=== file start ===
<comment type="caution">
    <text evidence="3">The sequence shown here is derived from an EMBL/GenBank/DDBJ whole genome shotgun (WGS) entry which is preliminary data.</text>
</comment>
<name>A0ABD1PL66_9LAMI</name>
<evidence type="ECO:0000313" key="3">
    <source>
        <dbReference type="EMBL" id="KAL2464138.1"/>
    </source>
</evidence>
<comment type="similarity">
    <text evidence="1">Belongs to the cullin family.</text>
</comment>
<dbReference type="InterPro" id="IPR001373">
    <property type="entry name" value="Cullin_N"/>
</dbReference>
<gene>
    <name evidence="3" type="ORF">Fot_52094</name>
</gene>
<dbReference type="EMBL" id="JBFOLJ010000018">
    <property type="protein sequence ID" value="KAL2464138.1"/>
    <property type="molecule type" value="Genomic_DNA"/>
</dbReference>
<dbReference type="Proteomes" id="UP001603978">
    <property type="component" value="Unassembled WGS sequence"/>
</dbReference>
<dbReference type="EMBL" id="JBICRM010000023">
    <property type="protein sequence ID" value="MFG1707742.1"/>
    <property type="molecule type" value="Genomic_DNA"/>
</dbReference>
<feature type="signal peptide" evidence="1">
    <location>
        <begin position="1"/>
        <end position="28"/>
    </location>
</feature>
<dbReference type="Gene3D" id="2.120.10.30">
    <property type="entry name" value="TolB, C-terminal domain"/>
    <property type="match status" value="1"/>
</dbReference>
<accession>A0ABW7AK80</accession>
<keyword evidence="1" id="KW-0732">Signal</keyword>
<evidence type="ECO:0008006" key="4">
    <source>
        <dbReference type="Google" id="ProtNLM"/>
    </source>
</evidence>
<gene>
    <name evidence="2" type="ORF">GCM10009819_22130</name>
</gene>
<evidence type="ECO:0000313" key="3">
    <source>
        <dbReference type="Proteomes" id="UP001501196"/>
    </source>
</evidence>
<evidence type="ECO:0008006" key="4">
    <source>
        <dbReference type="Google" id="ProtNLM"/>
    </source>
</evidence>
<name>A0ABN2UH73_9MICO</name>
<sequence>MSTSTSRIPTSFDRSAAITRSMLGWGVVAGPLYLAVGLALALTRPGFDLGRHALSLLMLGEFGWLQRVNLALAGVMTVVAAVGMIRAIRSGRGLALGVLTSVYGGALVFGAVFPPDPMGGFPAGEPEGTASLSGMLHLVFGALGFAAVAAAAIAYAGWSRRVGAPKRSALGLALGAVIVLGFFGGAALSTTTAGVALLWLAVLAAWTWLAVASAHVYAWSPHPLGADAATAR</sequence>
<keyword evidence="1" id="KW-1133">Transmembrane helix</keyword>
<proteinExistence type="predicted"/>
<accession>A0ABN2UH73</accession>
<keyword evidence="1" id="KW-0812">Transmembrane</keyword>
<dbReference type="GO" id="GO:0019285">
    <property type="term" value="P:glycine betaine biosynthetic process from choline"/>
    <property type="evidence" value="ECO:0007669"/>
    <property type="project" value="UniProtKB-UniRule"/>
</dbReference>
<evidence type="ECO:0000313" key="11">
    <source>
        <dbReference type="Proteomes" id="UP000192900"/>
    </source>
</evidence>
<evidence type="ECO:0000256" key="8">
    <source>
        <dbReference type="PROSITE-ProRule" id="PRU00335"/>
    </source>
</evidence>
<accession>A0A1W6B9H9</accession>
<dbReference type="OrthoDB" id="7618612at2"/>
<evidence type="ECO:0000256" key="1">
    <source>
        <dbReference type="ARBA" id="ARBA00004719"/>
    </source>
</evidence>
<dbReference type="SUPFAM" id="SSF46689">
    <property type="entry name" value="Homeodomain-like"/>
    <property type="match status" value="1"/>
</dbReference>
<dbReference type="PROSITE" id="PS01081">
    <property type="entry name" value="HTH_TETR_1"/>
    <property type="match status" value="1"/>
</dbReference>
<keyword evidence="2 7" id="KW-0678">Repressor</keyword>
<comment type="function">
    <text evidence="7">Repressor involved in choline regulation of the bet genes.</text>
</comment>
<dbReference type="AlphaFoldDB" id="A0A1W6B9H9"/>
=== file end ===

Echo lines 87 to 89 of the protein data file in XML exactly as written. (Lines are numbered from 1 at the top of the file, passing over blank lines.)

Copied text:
</evidence>
<dbReference type="SUPFAM" id="SSF46689">
    <property type="entry name" value="Homeodomain-like"/>